A new native gang growing in Saskatchewan is spreading the message that its members are nothing to worry about.
The “Crazy Indians Brotherhood” even claims the more members in more communities, the better. There is a chapter in Saskatoon, and now one in Prince Albert.
It all started back in 2007 in Winnipeg by a group of ex-gang members, many of them fresh out of jail. They decided they wanted a better life, and wanted to prevent other young aboriginal men from making the same mistakes they made. The membership has grown and spread, with chapters right across Canada.
Derek Gamble, from the Beardy’s First Nation near Prince Albert, is the provincial treasurer. He has never been in a gang and has never done jail time, but he has lived the kind of life that could have led him there.
“I grew up with drugs and violence and all that other stuff around me,” he said. “It kind of made me think, if I help out people in that same situation that will make me feel better because I get a better feeling giving rather than receiving.”
Gamble is a good provider, a good father, and he wants to be a good role model. He says there has been a lot of interest in the brotherhood. Gamble says he is proud to be called “a crazy Indian.” He says it’s a term that has been around for a long time, but now it has new meaning.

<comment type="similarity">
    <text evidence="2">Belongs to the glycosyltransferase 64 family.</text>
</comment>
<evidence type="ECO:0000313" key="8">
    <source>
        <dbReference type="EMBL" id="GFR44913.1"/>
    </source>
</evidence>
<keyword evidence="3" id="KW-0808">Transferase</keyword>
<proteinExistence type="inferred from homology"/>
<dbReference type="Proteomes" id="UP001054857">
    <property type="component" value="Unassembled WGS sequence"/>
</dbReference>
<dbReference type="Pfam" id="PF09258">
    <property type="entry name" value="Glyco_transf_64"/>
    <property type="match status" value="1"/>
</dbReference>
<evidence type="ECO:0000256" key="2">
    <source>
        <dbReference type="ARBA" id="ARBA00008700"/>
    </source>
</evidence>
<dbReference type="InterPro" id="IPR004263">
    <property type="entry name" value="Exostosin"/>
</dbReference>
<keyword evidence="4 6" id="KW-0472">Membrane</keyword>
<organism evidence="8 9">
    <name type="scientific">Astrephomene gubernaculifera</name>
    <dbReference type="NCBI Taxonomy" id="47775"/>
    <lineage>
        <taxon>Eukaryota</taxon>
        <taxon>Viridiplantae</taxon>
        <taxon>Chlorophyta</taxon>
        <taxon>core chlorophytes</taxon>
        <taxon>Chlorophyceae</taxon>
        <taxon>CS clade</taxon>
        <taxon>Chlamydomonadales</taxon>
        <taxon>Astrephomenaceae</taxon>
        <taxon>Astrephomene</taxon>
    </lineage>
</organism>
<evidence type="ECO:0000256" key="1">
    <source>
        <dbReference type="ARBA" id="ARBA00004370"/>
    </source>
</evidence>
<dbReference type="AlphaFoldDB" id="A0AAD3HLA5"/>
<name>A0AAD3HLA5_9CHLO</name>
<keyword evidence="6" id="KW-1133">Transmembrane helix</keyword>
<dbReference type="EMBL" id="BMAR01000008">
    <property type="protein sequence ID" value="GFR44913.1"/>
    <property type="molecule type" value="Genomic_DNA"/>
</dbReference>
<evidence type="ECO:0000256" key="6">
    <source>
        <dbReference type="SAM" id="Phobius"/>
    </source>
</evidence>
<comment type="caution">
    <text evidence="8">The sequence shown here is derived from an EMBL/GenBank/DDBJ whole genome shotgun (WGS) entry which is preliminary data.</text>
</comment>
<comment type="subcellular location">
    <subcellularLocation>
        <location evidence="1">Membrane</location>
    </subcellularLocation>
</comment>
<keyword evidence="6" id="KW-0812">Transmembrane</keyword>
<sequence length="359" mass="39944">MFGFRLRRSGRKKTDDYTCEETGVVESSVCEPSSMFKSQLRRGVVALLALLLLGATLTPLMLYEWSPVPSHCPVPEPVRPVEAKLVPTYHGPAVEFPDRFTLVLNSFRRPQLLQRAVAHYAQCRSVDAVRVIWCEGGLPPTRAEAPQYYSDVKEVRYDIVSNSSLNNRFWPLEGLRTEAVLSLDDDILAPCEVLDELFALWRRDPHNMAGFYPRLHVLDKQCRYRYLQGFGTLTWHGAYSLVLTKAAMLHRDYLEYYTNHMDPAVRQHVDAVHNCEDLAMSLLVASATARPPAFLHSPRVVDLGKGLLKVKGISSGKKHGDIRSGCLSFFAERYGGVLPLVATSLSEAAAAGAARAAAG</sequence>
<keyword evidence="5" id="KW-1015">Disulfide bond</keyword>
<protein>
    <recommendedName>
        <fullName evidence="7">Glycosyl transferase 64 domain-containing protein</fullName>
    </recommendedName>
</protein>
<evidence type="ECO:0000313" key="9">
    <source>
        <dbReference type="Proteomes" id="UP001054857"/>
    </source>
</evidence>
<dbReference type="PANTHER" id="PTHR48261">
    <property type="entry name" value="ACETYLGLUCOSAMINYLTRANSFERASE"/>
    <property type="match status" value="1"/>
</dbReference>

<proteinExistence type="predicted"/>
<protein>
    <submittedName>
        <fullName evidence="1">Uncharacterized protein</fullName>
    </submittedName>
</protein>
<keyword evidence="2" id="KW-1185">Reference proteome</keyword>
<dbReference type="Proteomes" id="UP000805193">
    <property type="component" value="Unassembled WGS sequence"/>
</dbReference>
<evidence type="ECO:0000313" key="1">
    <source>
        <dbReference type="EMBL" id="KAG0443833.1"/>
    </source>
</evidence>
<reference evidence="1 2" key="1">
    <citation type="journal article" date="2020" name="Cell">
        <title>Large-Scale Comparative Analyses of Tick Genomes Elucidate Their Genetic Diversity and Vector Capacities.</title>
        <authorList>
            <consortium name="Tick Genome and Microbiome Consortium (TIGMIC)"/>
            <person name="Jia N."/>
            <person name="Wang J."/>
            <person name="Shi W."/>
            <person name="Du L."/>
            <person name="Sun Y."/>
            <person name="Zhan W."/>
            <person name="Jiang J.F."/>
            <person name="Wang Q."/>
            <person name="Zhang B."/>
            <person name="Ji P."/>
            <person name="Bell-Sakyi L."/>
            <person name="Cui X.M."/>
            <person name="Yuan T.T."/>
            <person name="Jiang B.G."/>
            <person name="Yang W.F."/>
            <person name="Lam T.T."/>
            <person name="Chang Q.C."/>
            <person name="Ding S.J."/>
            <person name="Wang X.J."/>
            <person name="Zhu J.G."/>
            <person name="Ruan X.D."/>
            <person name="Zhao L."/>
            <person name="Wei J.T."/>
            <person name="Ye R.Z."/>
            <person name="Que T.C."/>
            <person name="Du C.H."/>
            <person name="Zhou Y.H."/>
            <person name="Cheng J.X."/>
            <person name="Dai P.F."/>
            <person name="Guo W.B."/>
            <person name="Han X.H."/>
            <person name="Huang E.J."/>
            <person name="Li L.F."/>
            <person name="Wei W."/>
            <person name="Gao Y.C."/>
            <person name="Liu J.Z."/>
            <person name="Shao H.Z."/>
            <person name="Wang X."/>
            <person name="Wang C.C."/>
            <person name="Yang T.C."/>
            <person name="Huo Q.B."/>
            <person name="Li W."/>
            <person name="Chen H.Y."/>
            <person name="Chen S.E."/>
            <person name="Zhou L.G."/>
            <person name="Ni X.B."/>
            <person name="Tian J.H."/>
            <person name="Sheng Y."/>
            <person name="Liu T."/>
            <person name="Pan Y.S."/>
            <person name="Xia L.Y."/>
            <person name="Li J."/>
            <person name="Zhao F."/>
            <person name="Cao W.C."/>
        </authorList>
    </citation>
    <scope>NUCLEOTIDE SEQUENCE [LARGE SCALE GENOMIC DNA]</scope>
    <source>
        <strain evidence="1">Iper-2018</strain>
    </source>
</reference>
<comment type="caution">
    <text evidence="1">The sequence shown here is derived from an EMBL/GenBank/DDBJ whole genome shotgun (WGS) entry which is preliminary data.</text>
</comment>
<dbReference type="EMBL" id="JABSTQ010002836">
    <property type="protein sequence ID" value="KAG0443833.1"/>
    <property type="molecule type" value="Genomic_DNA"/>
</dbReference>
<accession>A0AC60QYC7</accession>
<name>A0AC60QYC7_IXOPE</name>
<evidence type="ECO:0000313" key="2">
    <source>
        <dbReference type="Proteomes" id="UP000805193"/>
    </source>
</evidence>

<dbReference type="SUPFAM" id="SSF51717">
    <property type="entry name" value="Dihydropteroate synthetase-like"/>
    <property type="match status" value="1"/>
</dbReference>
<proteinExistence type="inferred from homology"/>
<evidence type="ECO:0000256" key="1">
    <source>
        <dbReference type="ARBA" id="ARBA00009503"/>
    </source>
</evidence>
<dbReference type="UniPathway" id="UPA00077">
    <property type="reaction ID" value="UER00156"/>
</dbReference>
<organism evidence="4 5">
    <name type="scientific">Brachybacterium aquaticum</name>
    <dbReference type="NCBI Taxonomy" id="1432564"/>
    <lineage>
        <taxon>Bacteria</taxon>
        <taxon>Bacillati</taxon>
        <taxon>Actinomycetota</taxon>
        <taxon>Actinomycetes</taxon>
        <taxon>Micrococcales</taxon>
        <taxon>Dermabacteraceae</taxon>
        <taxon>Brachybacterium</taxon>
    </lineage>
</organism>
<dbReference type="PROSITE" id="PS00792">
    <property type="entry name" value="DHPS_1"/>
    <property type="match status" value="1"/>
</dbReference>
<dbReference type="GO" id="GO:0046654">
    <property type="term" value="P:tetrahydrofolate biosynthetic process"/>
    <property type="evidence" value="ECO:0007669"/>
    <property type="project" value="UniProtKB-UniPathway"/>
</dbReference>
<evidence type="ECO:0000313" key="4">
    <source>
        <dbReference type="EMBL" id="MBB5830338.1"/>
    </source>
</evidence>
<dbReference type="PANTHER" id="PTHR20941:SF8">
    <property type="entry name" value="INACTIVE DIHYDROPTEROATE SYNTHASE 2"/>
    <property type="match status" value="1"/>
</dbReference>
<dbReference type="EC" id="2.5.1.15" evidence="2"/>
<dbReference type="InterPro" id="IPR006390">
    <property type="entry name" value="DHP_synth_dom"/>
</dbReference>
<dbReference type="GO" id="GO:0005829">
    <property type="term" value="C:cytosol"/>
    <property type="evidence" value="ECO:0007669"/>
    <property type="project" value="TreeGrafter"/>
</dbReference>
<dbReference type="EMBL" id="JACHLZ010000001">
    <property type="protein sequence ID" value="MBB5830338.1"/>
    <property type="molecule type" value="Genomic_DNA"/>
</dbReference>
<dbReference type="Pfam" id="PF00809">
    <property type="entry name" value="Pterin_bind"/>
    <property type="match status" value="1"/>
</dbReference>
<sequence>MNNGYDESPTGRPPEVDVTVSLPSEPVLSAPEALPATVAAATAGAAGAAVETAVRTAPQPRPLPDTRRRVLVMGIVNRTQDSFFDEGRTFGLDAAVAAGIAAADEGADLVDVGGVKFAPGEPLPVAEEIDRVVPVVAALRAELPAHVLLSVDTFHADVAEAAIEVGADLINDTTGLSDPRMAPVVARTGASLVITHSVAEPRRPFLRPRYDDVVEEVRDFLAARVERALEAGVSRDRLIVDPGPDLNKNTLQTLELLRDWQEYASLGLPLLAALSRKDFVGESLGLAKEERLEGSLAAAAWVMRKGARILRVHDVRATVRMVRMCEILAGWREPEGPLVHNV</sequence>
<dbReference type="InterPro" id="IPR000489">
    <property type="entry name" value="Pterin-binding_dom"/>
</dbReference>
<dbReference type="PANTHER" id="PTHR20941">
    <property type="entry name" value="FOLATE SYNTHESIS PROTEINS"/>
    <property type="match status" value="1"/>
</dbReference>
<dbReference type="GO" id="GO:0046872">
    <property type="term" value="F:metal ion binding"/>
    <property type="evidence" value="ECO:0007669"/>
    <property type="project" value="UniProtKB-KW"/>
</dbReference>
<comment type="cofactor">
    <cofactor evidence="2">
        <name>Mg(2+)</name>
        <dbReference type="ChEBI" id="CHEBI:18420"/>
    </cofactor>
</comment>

“You know back in the day, my grandfather told me stories about when they were out drinking, people would yell, ‘Hey crazy Indians, go back to your reserve, go back to your pow wow!’” he said. “Even when I was younger, before I was a dad and I wasn’t on the right path, people would call me a crazy Indian.”
The Crazy Indians Brotherhood does charity work, and provides direction and purpose to many lost young aboriginal men. It is evolving as well. In Saskatoon, about a half a dozen members are splintering off to form their own version, one that does not involve wearing gang colours.
It is looking to Elders for direction. One of their first projects is to provide free Halloween costumes to aboriginal children at the Saskatoon Indian and Metis Friendship Centre.